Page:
Senators Open to Helping FHA Make Reverse Mortgage Improvements

During a hearing before the Senate Banking Committee Thursday, senators expressed concern over how additional reverse mortgage change will be made, saying they are amenable to helping the Federal Housing Administration to work toward that change. The hearing was called to discuss the role of FHA following its 2012 actuarial review finding the agency in a dire financial position due to losses including those sustained as a result of reverse mortgage insurance. 

In dialogue between National Reverse Mortgage Lenders Association President Peter Bell and Senator Bob Corker (R-Tenn.) during the hearing, Sen. Corker posed the question as to whether changes that have been made this year have been enough to sustain the program, and why additional changes can not be made in a timely manner. 

Regarding the ability to make changes in a more rapid manner, the senator said he was amenable to supporting the process by granting the authority needed. 

“Candidly, I would be very open to doing that,” he said, referencing the authority FHA will need in order to implement additional reverse mortgage changes without having to go through the time-consuming regulatory process, and asking about the timing of the process.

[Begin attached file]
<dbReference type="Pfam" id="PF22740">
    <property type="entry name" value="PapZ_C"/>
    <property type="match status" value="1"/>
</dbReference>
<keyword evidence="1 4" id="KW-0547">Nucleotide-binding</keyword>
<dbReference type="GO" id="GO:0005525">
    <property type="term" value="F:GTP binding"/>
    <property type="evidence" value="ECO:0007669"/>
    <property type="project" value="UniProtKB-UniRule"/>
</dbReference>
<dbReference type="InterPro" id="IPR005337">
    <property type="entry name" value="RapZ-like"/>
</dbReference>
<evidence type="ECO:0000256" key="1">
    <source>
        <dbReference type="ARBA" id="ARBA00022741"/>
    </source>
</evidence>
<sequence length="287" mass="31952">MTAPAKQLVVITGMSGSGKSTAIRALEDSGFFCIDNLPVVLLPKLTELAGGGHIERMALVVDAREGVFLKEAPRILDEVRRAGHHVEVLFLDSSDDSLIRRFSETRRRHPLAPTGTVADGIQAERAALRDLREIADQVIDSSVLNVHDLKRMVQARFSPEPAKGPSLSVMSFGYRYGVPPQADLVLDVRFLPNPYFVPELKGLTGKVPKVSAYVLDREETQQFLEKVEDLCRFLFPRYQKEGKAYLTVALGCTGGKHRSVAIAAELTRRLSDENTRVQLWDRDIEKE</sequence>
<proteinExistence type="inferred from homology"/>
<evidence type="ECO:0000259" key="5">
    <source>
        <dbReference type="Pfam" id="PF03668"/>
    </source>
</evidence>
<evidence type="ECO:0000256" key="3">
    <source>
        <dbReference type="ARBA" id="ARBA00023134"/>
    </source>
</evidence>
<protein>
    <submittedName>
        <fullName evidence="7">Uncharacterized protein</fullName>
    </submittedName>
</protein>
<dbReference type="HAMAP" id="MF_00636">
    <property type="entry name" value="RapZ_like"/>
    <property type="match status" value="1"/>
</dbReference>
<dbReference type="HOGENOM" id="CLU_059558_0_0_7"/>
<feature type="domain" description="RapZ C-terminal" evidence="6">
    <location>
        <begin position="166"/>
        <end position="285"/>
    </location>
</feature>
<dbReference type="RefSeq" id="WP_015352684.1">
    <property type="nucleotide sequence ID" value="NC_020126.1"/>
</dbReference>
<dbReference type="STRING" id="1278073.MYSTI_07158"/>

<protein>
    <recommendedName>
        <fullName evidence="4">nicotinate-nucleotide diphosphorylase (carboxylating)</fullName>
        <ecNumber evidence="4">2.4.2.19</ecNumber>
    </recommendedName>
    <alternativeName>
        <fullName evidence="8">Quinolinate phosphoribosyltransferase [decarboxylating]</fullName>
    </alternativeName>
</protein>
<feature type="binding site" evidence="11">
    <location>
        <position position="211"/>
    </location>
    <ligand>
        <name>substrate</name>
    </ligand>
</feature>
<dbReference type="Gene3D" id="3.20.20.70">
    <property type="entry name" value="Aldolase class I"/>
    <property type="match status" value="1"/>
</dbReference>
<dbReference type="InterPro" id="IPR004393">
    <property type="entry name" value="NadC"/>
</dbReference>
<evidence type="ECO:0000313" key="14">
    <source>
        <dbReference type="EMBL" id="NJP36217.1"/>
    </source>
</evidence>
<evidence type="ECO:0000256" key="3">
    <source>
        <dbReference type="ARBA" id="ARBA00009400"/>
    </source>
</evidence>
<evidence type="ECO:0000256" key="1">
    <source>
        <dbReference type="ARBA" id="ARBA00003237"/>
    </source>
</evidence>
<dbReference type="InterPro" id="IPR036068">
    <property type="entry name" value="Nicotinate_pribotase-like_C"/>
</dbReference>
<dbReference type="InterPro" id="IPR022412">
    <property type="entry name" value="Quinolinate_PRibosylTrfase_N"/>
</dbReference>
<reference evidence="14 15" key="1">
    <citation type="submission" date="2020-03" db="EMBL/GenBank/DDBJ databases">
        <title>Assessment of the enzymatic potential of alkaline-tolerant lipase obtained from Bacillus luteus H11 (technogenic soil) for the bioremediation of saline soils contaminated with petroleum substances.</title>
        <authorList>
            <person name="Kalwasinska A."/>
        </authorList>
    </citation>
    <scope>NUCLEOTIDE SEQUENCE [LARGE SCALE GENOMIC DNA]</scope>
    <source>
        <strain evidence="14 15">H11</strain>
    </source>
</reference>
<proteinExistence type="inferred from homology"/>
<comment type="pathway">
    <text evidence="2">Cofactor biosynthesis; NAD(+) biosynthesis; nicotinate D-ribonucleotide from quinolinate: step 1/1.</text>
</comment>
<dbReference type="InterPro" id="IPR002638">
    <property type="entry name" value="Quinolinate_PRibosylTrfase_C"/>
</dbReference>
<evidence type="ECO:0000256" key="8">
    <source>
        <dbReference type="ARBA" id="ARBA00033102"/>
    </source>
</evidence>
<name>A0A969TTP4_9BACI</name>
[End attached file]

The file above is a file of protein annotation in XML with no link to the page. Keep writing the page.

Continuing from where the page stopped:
“In the last couple of months, we were able to do away with an entire program—the full draw fixed rate reverse mortgage—by mortgagee letter,” Corker said. “Why can’t we make the other changes in that regard now?”

Rather than to go through rule making to change items in the program regulations, which can take months and even years, the process could be expedited with additional authority, Bell said, noting that some blunt changes can be made by mortgagee letter, but there’s a need for more fine tuning of the program through changes in those regulations. 

“I certainly would be willing to look at that,” Corker said. 

Further, the senator pressed Bell as to whether the suspension of the full draw-fixed rate loan option was well received. 

“It was a good stop gap measure for the time being,” Bell said. “But there is a place for the full draw [fixed rate] loan in a number of circumstances.” 

Senator Robert Menendez (D-N.J.) also pressed Bell about the program, indicating that legislation would help alleviate some of the issues the industry is experiencing. 

“What would be the effects of not having a HECM program?” he asked, prompting a historical look at the program including a time when the market existed exclusively on the adjustable rate loan option. 

“It would be a shame to take the fixed rate option off the table, because it gives peace of mind at a time when people need peace of mind,” Bell said. 

Written by Elizabeth Ecker

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